Conducting interviews was the hardest aspect of journalism for me as a budding reporter at the age of 14. Now, five years later on my first outing as international reporter, interviews have risen to the top of the list once again.

I don’t think I have had to do anything more difficult and painstaking in my journalistic career than interviewing someone through an interpreter. The process is long, frustrating and feels less genuine than direct interviews.

Tasks that usually take seconds, such as getting down an interviewee’s name, age and neighborhood of residence, become several-minute-long endeavors. This has consistently embarrassed me to a point where I feel guilty for taking up so much of the interviewees’ time on such seemingly small – but necessary – tasks.

Conversations also become much less conversational, as I must allow the translator to listen and then relay the message to me before I can respond. Then I must then record the quote in my notebook while double-checking with the translator that it is a direct quote, and must be ready to backtrack and revise words to more accurate translations.

All the while, I must analyze what the interviewee is saying so that I can ask follow-up questions to get the information I need and get more dynamic quotes. However, with all the other elements of the interview happening at once, this can become nearly impossible.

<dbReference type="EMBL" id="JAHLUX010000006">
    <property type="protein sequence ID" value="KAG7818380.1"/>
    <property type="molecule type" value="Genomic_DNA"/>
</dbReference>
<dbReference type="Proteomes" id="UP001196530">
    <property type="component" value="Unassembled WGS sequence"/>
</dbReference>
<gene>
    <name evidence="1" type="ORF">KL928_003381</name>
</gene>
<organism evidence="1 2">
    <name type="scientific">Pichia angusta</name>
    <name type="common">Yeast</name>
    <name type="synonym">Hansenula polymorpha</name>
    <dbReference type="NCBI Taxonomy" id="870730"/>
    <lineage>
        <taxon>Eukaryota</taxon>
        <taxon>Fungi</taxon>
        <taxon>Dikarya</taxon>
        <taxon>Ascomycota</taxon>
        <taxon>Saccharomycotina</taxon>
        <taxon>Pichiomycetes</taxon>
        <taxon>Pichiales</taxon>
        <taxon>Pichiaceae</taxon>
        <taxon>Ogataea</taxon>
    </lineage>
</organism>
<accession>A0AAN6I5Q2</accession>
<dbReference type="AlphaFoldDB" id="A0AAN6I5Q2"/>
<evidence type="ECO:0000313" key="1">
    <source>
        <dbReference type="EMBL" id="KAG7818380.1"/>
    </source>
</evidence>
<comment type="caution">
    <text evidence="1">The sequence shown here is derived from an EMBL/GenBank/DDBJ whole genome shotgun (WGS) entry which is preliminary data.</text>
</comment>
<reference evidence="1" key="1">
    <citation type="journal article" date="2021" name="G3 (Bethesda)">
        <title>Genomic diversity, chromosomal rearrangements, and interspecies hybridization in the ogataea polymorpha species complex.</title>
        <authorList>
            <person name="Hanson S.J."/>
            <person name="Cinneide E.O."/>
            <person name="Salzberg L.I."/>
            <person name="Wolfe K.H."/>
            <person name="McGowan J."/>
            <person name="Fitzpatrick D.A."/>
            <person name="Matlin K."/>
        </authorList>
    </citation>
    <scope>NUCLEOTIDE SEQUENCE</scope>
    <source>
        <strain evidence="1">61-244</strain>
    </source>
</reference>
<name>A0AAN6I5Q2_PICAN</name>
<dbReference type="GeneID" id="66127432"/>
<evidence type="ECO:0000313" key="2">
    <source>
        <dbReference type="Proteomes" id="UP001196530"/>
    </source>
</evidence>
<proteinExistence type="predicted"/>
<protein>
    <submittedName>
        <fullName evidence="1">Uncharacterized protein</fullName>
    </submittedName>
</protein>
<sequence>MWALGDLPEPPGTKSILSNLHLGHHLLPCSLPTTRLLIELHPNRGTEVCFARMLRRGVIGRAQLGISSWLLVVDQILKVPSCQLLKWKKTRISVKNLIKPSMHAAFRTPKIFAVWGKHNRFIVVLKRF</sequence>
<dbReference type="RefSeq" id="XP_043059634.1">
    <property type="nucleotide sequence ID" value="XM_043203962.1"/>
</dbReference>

So far, I would say this has hindered my ability to work. On Sunday, when I was gathering personal narratives from churchgoers for a story, a woman talked briefly about her life in a way that seemed to have a perfect connection to my story. More than anything, I wanted to get more of her story to incorporate into my article.

But my translator (who is not a translator by profession) didn’t fully understand the nuance of the questions I was asking or how to ask them in Greek, and the woman had limited time before she had to re-enter the church for a baptism. I was left with a very shallow version of her story and an overwhelming feeling that I had missed out on something important.

Throughout this process, I have felt powerless: often unable to seek out my own sources, navigate and approach people as an individual or actually talk to people unless they speak English.

My inability to be on the same page and communicate with the people I interview is much more frustrating than I could have imagined before I came to Greece. Still, after facing these hurdles, I know more of what to expect next time I go out to get interviews. I am beginning to learn what it takes to be an international reporter, and I am learning to adapt and problem solve in these situations. Already, I am building so many skills from this experience and I am eager to see what else I will pick up before I depart.

 

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